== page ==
The name of this most macho of sports derives from its place of birth, Florence (Fiorentino) and the Italian verb to kick, “calcio”. Ironically, kicking – along with sucker punching – is one of the few forms of violence that is restricted, with boots to the head a no go. On the other hand, punches and elbows to the face, head-butting, throttling – you name it – are all legally part of the game in Calcio Fiorrentino. Still, there are at least a couple of rules to control the chaos.
The object of the game is to score more points than the opposing team by netting the ball into a goal running the width of the playing field, at either end of a 100m by 50m sand pit. Other than that, it’s pretty much a free for all played flat out over 50 minutes with no time outs or substitutions. The game is played in teams of twenty-seven, ensuring there are enough bodies for a good old-fashioned dust up. It seems as if the eight officials are all there is to prevent a mass riot. Even the fans want to get stuck in.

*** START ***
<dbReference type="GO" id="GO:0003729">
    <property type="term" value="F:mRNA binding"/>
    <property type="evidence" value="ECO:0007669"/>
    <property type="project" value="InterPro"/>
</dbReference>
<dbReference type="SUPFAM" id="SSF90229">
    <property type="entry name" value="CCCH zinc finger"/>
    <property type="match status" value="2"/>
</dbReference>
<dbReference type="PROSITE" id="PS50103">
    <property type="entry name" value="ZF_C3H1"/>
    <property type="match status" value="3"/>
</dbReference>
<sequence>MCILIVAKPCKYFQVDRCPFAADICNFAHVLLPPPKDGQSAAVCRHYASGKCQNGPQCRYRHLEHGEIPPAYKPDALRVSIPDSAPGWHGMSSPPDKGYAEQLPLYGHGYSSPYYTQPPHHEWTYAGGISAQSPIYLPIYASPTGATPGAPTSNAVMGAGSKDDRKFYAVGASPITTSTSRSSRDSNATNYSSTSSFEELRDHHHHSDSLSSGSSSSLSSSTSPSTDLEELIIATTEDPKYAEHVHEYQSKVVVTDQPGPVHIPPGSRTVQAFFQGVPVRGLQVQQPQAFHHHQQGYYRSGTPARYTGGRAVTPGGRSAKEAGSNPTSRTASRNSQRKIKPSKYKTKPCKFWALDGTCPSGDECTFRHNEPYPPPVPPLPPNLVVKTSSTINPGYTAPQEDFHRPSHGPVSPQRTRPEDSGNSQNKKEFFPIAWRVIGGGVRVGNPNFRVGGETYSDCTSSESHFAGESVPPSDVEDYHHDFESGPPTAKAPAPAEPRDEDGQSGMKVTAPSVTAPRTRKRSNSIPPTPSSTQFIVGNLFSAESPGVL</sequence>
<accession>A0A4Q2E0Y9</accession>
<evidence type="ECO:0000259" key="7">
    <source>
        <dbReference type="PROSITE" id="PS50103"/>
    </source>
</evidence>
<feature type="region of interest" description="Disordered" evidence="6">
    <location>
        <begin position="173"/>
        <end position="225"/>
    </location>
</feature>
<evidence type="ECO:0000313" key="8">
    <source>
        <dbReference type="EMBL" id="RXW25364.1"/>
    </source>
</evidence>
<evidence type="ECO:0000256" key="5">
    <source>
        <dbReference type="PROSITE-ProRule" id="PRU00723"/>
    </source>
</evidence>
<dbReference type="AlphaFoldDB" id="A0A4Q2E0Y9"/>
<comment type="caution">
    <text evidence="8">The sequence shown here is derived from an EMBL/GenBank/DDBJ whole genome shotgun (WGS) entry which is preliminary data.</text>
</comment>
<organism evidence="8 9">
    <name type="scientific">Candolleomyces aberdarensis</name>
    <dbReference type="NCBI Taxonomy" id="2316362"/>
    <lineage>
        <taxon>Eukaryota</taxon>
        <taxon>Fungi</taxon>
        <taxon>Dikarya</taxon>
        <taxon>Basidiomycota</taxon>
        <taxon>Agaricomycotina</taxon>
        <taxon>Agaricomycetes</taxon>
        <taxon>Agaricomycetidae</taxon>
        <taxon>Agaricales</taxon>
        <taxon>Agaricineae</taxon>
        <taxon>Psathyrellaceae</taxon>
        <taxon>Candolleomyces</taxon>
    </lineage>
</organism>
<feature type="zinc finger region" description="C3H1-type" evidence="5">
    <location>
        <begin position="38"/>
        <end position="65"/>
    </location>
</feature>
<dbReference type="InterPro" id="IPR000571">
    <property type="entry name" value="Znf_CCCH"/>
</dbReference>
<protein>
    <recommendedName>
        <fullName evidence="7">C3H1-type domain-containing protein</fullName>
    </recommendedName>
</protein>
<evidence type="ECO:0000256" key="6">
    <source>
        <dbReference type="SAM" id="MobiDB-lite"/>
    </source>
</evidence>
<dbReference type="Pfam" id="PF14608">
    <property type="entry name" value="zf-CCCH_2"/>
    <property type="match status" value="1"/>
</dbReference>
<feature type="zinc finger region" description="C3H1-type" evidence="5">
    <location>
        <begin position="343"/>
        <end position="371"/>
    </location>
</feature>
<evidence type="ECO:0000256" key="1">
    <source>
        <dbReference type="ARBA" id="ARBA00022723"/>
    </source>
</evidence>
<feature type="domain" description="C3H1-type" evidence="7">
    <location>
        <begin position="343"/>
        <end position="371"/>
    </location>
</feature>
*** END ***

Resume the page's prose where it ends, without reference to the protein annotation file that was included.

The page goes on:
The official rules of Calcio Fiorentino were first published in 1580 by a Florentine count called Giovanni de’ Bardi. It was then that stipulations were laid down like players being able to use both hands and feet to make contact with the ball – and each other – and the ways in which goals could be scored. At first only wealthy aristocrats played this gladiatorial game, between Epiphany and Lent, with certain Popes also known to have a go in the Vatican. Not so now.
It seems the only credentials needed these days are nerves of steel. If you happen to be one of the more skillful players responsible for carrying the ball or tactical kicking and goal scoring, it’s all about keeping your head while all about you are losing theirs. Drawn from boxing, wrestling and mixed martial arts backgrounds, the other guys are professional brawlers who concentrate on just that – brawling with one another – and the skill boys best steer clear.
Although the game was not played for around two centuries, it reared its hardnosed head in the 20th Century when organised sports were revived in fascist Italy. Today just three matches are played annually amidst much pomp and ceremony in Florence’s Piazza Santa Croce each June. That’s surely enough, as inevitably blood is spilled.